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During the Gilded Age, Rittenhouse Square was home to Philadelphia's high society, with more millionaires per square foot than any other American neighborhood except New York's Fifth Avenue. Established by William Penn in 1682 as the South-West Square and renamed after astronomer David Rittenhouse in 1825, Rittenhouse Square and its environs changed from an isolated district of brickyards and workers' shanties into the city's most elegant and elite neighborhood between 1845 and 1865. The brownstone and marble mansions on the square itself were inhabited by the city's wealthiest and most prestigious families, with names like Biddle, Cassatt, Drexel, Stotesbury, and Van Rensselaer. As Philadelphia's upper classes fled to the suburbs in the early 20th century, their mansions were replaced by skyscrapers or taken over by cultural institutions like the Philadelphia Art Alliance and the Curtis Institute of Music. While only a few original residences remain on Rittenhouse Square, it is still the center of a lively upscale neighborhood.

Forgotten Ellis Island

Author: Lorie Conway
Publisher: Harper Collins
ISBN: 0062046195
Format: PDF, Kindle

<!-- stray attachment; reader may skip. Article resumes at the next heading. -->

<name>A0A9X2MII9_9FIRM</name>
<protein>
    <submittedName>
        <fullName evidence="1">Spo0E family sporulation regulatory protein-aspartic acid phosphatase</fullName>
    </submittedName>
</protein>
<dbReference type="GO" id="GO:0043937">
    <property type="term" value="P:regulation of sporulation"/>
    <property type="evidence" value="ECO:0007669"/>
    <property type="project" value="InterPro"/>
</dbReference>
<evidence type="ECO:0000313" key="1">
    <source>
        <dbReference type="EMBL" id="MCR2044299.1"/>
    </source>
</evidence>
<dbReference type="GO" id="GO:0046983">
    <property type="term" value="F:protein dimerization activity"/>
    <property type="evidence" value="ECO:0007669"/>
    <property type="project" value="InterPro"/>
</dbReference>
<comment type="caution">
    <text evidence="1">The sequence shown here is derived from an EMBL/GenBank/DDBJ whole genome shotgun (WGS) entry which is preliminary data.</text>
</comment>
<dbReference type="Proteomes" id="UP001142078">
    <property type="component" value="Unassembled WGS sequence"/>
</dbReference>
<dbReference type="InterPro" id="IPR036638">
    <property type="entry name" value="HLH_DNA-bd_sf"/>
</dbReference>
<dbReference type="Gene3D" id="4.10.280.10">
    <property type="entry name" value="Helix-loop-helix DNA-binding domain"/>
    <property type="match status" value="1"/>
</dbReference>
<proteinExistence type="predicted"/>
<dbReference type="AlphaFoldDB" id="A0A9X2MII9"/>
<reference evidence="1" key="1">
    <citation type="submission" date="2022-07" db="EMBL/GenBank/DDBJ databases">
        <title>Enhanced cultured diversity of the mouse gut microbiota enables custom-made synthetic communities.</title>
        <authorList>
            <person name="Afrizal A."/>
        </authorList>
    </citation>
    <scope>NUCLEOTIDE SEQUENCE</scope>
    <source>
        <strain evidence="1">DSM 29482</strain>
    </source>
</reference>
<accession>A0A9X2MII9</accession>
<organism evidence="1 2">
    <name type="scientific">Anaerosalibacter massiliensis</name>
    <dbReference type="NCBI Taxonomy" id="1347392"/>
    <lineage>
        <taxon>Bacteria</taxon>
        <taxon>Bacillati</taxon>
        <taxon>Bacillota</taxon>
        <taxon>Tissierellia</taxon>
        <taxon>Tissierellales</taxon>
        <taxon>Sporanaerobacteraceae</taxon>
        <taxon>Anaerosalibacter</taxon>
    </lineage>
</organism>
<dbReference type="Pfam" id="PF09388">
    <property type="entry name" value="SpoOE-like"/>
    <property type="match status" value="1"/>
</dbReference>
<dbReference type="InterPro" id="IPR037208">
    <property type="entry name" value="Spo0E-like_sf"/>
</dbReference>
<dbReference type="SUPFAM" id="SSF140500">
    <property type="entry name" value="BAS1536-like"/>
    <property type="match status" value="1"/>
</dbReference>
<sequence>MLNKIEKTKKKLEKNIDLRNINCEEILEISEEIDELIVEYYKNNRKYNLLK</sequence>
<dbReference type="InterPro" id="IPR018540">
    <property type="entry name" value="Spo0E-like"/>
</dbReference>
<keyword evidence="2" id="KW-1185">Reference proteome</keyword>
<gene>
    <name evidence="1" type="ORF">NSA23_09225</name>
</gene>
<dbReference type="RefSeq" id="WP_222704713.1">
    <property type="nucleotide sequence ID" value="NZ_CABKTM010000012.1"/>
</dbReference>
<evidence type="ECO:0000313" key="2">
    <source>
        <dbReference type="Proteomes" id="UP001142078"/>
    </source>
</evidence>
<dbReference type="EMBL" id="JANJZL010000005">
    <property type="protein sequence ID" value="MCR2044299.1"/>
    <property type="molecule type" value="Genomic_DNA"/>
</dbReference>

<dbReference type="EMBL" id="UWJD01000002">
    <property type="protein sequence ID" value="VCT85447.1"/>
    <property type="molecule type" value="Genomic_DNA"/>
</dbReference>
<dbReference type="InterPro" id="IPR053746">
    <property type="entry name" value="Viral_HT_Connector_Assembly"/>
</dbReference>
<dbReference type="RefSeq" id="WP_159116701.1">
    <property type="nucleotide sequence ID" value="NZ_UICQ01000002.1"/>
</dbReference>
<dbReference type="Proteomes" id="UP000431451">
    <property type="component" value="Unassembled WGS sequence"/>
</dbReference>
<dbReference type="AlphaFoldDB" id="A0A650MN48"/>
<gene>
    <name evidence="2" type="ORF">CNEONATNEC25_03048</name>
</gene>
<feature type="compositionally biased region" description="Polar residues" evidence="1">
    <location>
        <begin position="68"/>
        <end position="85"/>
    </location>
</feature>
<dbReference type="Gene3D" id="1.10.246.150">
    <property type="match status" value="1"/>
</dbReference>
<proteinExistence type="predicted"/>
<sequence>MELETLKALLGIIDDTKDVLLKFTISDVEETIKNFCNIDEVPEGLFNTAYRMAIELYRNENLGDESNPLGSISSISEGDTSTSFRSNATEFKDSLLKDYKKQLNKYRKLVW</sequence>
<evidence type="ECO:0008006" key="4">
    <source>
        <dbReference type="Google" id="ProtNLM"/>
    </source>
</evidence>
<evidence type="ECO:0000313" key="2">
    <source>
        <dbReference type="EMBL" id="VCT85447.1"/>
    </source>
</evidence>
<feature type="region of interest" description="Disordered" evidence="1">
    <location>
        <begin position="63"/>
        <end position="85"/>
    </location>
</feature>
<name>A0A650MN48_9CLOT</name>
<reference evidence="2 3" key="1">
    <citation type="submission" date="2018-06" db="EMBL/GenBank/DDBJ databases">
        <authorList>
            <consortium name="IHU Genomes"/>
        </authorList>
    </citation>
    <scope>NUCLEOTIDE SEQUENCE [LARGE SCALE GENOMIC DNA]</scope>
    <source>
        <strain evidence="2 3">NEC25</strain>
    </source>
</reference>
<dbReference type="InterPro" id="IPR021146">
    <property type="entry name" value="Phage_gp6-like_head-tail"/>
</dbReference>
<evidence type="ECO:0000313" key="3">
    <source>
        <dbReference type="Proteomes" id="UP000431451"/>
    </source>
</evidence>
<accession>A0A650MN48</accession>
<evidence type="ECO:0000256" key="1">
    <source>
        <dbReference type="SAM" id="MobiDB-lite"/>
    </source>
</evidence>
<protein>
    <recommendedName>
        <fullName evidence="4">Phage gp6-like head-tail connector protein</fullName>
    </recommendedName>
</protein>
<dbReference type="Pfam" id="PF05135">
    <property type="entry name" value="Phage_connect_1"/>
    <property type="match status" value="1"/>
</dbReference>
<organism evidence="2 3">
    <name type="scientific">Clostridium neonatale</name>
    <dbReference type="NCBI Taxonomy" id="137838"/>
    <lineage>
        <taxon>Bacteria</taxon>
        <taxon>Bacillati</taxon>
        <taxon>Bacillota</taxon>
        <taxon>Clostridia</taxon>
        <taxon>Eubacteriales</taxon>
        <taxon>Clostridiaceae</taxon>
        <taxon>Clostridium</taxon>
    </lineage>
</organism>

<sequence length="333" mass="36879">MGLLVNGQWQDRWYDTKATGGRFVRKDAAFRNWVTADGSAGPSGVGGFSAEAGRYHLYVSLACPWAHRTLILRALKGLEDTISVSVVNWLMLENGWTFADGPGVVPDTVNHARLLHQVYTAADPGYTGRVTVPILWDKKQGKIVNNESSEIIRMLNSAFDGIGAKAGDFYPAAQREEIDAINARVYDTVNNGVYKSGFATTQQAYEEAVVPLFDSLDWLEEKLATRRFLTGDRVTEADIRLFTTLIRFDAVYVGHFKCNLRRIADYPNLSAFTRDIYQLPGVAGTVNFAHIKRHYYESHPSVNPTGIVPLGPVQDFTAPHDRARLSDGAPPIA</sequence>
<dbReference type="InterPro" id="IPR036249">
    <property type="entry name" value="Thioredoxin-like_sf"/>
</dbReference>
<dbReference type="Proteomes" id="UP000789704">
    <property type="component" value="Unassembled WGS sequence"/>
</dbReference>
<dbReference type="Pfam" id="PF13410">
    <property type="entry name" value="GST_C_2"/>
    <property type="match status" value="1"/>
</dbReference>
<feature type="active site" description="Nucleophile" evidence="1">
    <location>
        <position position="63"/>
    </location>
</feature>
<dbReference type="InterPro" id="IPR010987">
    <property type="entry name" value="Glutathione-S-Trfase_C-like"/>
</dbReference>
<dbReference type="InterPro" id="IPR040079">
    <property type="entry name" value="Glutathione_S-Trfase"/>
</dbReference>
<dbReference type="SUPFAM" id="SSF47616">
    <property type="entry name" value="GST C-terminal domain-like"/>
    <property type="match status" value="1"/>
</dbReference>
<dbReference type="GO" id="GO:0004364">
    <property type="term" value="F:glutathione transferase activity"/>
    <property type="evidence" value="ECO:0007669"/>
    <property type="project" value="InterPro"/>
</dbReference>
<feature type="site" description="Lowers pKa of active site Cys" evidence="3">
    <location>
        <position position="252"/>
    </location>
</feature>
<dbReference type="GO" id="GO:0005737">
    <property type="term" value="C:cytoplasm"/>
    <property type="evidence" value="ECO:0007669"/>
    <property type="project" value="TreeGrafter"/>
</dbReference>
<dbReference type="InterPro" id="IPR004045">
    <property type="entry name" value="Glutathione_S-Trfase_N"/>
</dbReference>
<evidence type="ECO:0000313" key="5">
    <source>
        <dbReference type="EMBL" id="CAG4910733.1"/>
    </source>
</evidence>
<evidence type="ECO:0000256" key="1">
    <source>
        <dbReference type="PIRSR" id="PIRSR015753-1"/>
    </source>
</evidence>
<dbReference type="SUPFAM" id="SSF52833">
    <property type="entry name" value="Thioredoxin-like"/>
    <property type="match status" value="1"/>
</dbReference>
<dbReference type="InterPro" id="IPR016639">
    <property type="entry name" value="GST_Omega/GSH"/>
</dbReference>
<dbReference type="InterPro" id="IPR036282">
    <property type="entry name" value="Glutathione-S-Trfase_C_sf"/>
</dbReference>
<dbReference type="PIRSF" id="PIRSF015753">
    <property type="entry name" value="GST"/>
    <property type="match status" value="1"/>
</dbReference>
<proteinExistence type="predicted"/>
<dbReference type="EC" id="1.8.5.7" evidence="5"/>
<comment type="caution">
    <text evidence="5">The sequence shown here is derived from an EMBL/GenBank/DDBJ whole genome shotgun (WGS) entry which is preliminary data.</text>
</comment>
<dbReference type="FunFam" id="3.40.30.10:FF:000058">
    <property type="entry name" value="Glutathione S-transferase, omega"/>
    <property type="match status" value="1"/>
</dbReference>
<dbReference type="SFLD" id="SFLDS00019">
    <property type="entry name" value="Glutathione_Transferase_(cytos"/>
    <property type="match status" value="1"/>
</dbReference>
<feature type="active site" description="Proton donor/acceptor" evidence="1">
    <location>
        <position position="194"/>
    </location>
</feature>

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A century ago, in the shadow of the Statue of Liberty, one of the world's greatest public hospitals was built. Massive and modern, the hospital's twenty-two state-of-the-art buildings were crammed onto two small islands, man-made from the rock and dirt excavated during the building of the New York subway. As America's first line of defense against immigrant-borne disease, the hospital was where the germs of the world converged. The Ellis Island hospital was at once welcoming and foreboding—a fateful crossroad for hundreds of thousands of hopeful immigrants. Those nursed to health were allowed entry to America. Those deemed feeble of body or mind were deported. Three short decades after it opened, the Ellis Island hospital was all but abandoned. As America after World War I began shutting its border to all but a favored few, the hospital fell into disuse and decay, its medical wards left open only to the salt air of the New York Harbor. With many never-before-published photographs and compelling, sometimes heartbreaking stories of patients (a few of whom are still alive today) and medical staff, Forgotten Ellis Island is the first book about this extraordinary institution. It is a powerful tribute to the best and worst of America's dealings with its new citizens-to-be.